Kd values were calculated from NMR-based compound titrations. Amide NMR signals that showed large and linear perturbations during a titration were chosen for Kd calculation. For each individual amide signal, chemical shift changes were plotted as a function of ligand-to-protein ratio and fit to a 1:1 binding stoichiometry (protein + compound ↔ protein • compound) using xcrvfit, which fully accounts for protein concentration, ligand concentration, and dilution effects (www.bionmr.ualberta.ca/bds/software/xcrvfit). This yielded a Kd value for each amino acid residue analyzed that was then averaged to a single value ± SEM.
Statistical significance was determined by a paired or unpaired two-sample t test (wherever applicable), using the statistical analysis software Minitab. The two means were considered to be significantly different when the P value was <0.05. All data are reported as mean ± SEM.
Effect of 3-Cl-DPA on the Ca2+ sensitivity of force development in skinned ventricular trabeculae
Previously, we determined that 3-Cl-DPA was able to bind to the cNTnC–cSp chimera with an affinity of 10 µM (Cai et al., 2016). For this study, we wanted to determine whether 3-Cl-DPA was a Ca2+ sensitizer of cardiac muscle. Fig. 1 shows that in the absence of 3-Cl-DPA, rat ventricular trabeculae develop force with a pCa50 (−log[Ca2+] at which force is at 50% of maximal force) of 5.81 ± 0.03. When force versus pCa experiments are repeated in the presence of 100 µM 3-Cl-DPA, trabeculae develop force with a significantly higher pCa50 of 5.99 ± 0.03. The presence of 3-Cl-DPA does not significantly affect the steepness of the force versus pCa curve (Hill coefficient [nH] = 3.3 ± 0.2 in the absence of a compound versus nH = 3.5 ± 0.3 in the presence of 100 µM 3-Cl-DPA). DMSO alone did not cause a significant shift in the force versus pCa relationship (data not shown). The resting tension, in pCa 9.0, was measured after all of the force versus pCa data were collected in seven of the trabeculae that were used to study the effects of 3-Cl-DPA. This value was compared with the initial resting tension value immediately after the trabecula was mounted in the chamber and before exposure to 3-Cl-DPA. The initial and final resting tensions, normalized with trabecula cross-sectional area (1.2 ± 0.4 kN/m2 and 1.1 ± 0.4 kN/m2, respectively), were not significantly different.
There was a small but significant decrease in maximal force (Po) during the course of the control (no 3-Cl-DPA) force versus pCa measurements. The mean Po in the first and the last activations with pCa 4.0 was 12.8 ± 1.1 and 11.2 ± 0.8 kN/m2, respectively. There was also a small but significant decrease in Po during the course of measurements with 3-Cl-DPA (10.8 ± 0.7 [first activation] and 10.0 ± 0.7 [last activation] kN/m2). We compared Po in pCa 4.0 during the first activation with 3-Cl-DPA to the last activation in pCa 4.0 without 3-Cl-DPA to test whether the compound had any effect on Po, and there was not a significant difference. Therefore, we conclude that 3-Cl-DPA had no significant effect on maximal force. Thus, our results indicate that 3-Cl-DPA results in ∼1.5-fold increase in the Ca2+ sensitivity of force development without altering the maximal or resting forces.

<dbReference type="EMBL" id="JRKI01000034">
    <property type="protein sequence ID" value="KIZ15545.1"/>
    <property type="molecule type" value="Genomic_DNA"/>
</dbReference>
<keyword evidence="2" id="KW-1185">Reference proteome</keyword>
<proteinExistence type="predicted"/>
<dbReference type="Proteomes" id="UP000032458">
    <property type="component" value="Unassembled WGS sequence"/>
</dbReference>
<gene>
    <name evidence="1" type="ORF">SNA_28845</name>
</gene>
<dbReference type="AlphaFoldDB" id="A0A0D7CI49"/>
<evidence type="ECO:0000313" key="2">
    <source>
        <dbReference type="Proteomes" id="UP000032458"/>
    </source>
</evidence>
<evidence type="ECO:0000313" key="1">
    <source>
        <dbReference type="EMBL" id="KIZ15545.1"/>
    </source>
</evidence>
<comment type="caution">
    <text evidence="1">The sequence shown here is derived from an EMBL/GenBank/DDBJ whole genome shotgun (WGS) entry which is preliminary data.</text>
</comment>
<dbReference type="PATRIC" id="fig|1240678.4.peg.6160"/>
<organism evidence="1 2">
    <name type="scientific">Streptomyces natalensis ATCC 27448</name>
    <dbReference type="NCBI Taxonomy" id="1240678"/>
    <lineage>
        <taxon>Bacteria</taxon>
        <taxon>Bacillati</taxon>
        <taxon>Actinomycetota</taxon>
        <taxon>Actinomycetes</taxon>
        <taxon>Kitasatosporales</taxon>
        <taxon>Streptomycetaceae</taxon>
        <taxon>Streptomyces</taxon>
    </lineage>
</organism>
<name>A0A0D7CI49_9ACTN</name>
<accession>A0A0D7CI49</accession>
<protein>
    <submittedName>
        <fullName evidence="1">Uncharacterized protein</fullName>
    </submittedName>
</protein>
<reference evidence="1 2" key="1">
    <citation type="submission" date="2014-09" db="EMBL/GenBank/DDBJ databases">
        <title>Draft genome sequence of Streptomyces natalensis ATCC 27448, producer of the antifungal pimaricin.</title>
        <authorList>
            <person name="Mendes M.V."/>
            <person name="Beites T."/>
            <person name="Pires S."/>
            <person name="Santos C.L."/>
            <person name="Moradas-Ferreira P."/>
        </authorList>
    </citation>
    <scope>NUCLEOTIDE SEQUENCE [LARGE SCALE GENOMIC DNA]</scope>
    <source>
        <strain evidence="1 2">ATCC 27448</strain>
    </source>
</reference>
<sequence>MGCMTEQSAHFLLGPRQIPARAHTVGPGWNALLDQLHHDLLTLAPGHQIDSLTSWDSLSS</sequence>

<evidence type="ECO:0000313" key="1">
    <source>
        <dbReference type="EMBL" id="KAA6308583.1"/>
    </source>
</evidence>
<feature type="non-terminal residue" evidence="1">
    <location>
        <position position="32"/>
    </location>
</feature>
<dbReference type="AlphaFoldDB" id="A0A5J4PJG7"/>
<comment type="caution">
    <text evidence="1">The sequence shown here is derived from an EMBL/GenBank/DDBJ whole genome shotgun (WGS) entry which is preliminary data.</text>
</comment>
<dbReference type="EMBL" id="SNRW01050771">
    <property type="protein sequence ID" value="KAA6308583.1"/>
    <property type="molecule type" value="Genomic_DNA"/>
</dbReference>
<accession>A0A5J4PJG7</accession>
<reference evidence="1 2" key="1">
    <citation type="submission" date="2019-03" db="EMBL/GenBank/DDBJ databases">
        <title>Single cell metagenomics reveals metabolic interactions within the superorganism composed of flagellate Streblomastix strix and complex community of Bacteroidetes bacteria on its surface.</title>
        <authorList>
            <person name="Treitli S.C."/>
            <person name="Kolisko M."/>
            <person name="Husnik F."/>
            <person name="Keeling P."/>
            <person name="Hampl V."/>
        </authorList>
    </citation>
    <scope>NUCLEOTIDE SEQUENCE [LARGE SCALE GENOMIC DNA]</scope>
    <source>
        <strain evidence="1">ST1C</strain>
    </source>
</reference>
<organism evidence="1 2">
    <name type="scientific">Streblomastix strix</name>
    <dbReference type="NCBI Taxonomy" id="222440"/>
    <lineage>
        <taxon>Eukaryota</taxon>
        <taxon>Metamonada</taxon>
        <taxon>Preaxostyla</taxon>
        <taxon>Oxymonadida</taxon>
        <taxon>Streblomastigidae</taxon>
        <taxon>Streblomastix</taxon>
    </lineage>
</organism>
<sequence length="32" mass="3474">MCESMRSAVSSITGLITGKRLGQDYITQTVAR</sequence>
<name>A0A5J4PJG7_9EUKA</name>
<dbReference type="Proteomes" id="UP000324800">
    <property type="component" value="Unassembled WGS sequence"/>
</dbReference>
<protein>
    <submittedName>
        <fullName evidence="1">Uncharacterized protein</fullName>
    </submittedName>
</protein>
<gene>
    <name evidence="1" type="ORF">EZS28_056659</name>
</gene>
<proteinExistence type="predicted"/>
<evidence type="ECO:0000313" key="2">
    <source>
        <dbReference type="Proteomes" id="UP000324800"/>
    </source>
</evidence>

Effect of 3-Cl-DPA on the rate of Ca2+ dissociation from the regulatory N-domain of intact cTnC
Ca2+-sensitizing compounds typically increase the Ca2+-binding affinity of cTnC by slowing the rate of Ca2+ dissociation from the N-terminal regulatory domain of cTnC (for review, see Davis and Tikunova, 2008). To further elucidate the molecular mechanism by which 3-Cl-DPA sensitizes cardiac muscle to Ca2+, we compared the effect of 3-Cl-DPA on the rate of Ca2+ dissociation from the regulatory N-domain of intact IAANS-labeled cTnCT53C to that of a known Ca2+-sensitizing compound, TFP. Fig. 2 A (with representative stopped-flow traces shown in Fig. 2 B) shows that while TFP dramatically slows the rate of Ca2+ dissociation from the N-domain of intact cTnC in a concentration-dependent manner, 3-Cl-DPA has no effect on the rate of Ca2+ dissociation at a concentration of up to 150 µM. Note that in the presence of TFP, removal of Ca2+ from the N-domain of cTnC led to an increase rather than decrease in IAANS fluorescence observed in the absence of compound or presence of 3-Cl-DPA.